General Tips

  • Think in terms of how you can satisfy the organization's needs. Do your homework and be prepared.
  • Read about the organization. Study the literature in the Career Library.
  • Be familiar with literature on similar or comparable organizations. In other words, know the industry or field, so that you are able to compare companies.
  • Know what position you are interviewing for.
  • Know what is important to you, and be aware of your your skills and strong points. Be prepared to show how you will be an asset to the organization because of those interests and skills.
  • Be prepared for all types of interview questions and see examples below. Some interviewers will use the open-ended, "Tell me about yourself," and lean back to listen to your response.
  • You can prepare for this kind of question ahead of time by sitting down and writing a short autobiography. What have you done that you really enjoyed? What skills did you learn from your education, work and extracurricular activities? Which of these skills are most valuable to you personally, professionally, and academically? Use your imagination and write down even those things you have done which may not seem important to you, but may be of interest to an employer. Be prepared to "Tell your Story."
  • Research the employer in advance of the interview. Ask intelligent, thoughtful questions and show genuine interest in the company. Try to assess the interviewer's sincerity and enthusiasm about the organization. Ask questions regarding your own requirements in a job such as organizational structure, diversity of assignments, access to other professionals, opportunity for professional development, extent of responsibility, independence vs. close supervision, and any other job-related areas that concern you.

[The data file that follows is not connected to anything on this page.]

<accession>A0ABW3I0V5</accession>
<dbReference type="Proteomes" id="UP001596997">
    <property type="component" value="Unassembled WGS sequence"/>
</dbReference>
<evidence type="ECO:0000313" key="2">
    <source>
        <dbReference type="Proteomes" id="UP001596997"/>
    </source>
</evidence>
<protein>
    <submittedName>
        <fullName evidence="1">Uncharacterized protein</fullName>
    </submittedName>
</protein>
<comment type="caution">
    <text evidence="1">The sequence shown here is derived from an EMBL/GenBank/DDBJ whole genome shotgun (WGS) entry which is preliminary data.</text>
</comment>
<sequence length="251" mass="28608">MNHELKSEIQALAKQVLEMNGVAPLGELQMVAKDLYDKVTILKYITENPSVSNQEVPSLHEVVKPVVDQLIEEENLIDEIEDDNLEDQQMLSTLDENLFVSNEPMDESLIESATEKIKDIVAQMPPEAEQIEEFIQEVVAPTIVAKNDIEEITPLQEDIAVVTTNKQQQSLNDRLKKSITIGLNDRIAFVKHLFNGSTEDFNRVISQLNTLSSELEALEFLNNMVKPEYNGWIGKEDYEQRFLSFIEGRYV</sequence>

• Concise, precise, succinct responses attract interview points. Interviewer's questions are asked not only to get answers, but also to learn how efficiently you handle data. Interviewers are unimpressed with vague or long-winded replies to questions.
  • Interviewers want to be assured that you are goal-oriented and expect you to be able to discuss both your short and long-term goals. Listen during the interview to decide if your goals match up with company direction.
  • "Do you have any questions about our company?" That question often strikes fear into the applicant and results in too many low-priority questions. Ask questions that touch on career growth, supervision, performance evaluation, professional development, and job responsibilities. Also, ask about new company projects or initiations.
  • Separate yourself from other candidates by being clear on your passion for the position and why you would be an ideal "fit" for the role. Understand what is expected of you on the job, and how you could add value to that particular department's mission.

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